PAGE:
The Sonnet by Ed Hack

The Sonnet

Can the little baize box of the sonnet bear such cargo?
—William Wilborn

The sonnet can bear anything. It bears
the anguish of the heart, the need of soul
to understand the why of why Love tears
shy hope to shreds that wanted to feel whole.
It bears the weather from the dawn to dark,
the ocean’s vast indifference, the grave-
yard of its crushing depths, the silver sparks
of sun on leaves, the miracle of days.
It bears our history of savagery,
the art we’ve left that shows our spirits’ needs,
our efforts, through myopia, to see
the deeper, simpler truths beyond our greed.
It is the scrap you find that wind has brought,
a map of lands you’d no idea you sought.

by Ed Hack

Editor’s Note: This sonnet perfectly encapsulates the purpose of a poem.

The Picture by Sydney Lea

The Picture

––for our oldest daughter Erika

I found it in a box I sifted through
as I cleaned my office. How clear in mind, the time
you drew it nearly forty years ago.

From dawn to dark, a sort of dusk had prevailed,
the nightbirds up all hours. I’ve stumbled on
signs of ruthless slaughter on such a day,

intinction of snow and blood. I’ve pictured talons.
Not knowing what I felt, still I have sensed
some intricate change –without my witness– had happened.

Snow of course can offer other signs:
sweep of a grouse’s wing where it flushed and flew,
the raptor’s errant jabs mere blots to the side,

no blatancy of red on the cold white cover.
In any case, it was that kind of day when you held
the blue-green crayon as gently as a mother

might her child, your hand so small I could cry.
You frowned, and carefully drew three sides of a square,
and then, above, a pair of slanting lines,

to roof your house. Then swatches of sky. You glanced
sidelong at me: did I approve or not?
I knew that this was what you meant to ask.

I chuckled and hugged you. Forgive me: that was all.
Look at you since! A mother twice at once,
then once again in a home on a leafy knoll.

I consider these parallelograms you drew,
each with a cross inside, to form two windows,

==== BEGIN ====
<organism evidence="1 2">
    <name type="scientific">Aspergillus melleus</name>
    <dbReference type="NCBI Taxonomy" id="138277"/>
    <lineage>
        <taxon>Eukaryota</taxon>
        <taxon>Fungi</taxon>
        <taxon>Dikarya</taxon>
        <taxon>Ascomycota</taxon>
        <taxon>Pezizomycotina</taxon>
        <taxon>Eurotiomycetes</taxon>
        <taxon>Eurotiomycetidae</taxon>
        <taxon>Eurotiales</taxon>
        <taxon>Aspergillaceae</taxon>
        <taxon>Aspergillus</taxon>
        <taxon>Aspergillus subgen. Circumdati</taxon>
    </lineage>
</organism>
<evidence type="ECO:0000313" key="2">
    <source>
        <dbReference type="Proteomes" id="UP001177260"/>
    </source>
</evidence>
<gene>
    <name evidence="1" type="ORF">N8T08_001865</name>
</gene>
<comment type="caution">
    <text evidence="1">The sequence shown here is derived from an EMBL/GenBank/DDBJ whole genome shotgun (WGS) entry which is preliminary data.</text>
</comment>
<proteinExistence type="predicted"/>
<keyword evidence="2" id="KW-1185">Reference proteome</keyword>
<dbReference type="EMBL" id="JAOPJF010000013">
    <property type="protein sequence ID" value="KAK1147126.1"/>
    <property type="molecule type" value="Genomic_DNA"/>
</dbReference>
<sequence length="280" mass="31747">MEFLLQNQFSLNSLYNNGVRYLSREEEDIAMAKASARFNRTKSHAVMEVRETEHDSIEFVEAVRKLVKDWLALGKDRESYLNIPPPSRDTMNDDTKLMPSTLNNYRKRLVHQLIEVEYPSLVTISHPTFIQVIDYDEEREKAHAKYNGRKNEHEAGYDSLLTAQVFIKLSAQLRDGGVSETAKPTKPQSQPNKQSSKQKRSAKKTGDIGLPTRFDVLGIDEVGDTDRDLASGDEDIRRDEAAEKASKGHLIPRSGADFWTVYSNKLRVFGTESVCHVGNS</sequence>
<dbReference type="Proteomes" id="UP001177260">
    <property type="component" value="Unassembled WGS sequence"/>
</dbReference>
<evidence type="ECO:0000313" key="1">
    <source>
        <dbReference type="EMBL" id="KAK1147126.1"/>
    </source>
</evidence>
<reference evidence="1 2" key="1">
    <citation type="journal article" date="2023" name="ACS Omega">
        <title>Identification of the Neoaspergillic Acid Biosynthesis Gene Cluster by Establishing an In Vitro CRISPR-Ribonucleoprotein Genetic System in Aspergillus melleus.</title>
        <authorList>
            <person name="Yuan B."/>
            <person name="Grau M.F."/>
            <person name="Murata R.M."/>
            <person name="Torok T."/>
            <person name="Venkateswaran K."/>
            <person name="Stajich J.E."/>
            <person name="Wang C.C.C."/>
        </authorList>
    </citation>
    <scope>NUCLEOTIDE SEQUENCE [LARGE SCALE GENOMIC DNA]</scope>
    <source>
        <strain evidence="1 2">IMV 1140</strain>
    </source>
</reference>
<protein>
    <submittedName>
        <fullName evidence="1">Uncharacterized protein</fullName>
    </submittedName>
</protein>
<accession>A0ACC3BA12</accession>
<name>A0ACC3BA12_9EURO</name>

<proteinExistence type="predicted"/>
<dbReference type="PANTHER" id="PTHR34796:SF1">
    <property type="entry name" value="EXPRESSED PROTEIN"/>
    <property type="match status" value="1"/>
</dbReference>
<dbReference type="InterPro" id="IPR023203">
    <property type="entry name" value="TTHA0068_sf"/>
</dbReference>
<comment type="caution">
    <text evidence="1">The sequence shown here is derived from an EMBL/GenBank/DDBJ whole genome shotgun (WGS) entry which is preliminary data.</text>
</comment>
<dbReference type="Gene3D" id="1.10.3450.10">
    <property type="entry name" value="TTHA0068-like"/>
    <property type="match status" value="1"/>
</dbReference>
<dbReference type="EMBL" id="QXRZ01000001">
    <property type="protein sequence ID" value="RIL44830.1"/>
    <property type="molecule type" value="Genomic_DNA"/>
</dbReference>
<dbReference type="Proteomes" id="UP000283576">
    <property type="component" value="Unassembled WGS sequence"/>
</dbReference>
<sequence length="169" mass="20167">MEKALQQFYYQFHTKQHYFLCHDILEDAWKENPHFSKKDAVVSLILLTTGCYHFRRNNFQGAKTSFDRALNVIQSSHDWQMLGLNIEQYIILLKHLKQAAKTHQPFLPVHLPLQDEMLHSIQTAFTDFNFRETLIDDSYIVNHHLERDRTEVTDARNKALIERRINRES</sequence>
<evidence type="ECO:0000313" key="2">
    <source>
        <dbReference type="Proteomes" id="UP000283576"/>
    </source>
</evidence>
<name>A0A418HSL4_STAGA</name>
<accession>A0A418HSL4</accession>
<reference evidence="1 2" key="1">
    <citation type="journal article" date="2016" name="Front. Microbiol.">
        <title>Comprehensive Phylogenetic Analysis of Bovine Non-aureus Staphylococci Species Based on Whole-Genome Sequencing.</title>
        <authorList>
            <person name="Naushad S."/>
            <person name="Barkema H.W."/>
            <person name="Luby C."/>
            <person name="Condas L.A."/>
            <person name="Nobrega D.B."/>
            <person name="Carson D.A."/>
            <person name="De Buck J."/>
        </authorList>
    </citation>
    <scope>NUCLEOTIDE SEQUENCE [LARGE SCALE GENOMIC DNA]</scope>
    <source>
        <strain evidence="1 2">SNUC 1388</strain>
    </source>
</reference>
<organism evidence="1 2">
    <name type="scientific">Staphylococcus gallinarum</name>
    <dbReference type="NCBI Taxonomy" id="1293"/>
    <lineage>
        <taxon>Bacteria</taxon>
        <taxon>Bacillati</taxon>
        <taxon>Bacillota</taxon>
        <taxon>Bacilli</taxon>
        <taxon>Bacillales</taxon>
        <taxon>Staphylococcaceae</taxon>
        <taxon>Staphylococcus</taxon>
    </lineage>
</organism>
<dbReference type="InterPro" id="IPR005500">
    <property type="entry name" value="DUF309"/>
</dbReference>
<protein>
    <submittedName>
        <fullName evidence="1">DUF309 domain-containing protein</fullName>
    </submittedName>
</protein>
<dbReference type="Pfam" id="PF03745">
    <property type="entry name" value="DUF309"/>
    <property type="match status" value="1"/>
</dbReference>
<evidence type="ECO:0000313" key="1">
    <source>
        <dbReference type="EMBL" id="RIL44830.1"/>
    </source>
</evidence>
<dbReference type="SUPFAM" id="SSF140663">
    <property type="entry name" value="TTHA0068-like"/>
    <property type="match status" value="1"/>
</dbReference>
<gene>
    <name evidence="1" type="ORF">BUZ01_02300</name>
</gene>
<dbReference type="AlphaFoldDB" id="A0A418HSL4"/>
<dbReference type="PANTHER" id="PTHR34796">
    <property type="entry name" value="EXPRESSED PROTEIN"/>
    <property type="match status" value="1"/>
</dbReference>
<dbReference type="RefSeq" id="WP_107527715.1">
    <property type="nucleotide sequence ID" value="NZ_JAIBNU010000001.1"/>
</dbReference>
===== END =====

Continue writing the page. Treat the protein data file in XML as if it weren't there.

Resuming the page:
which, you said, were there for me and you,

“For looking down the road.” The road was made
of lines as well, which, not quite parallel,
ran right from the doorway off the edge of the page.

I clutch you tight in mind as I did so far
back down that road, your picture done for then.
I pray your children’s dreams and landscapes are

as clean and sweet as you seemed to me that day,
a perfect figure underneath those Vs
–those harmless birds, or bird-abstractions– high

above the house in their lambent blue-green sky.

by Sydney Lea

Editor’s Note: This lovely narrative poem tells a story that every parent will understand.

A short prayer by Drew Pisarra

A short prayer

There must be things to break.
There must be plates.
There must be jelly jars and hearts.
There must be bread.

There must be things to crack.
There must be eggs.
There must be wheat.
There must be knuckles and the mind.

There must be things to punch.
There must be walls of brick and walls of plaster,
clocks and bags and sparring partners.
There must be fucking fists.
There must be more.
There must be movement.

Let there be that as well.
Let there be that as well.

Let there be a full refrigerator,
with its freezer overflowing frozen goods.
Let there be a warm bed,
an occupied bed.
Let there be bodies
to slip into like so many pairs of stockings.
Let there be no runs.
Let there be
in each man’s hand
and every woman’s clutch
an open-dated one-way ticket out.

There must be that as well.
There must be.

by Drew Pisarra, previously published in Untitled & Other Poems

Drew on Facebook

Twitter: @mistermysterio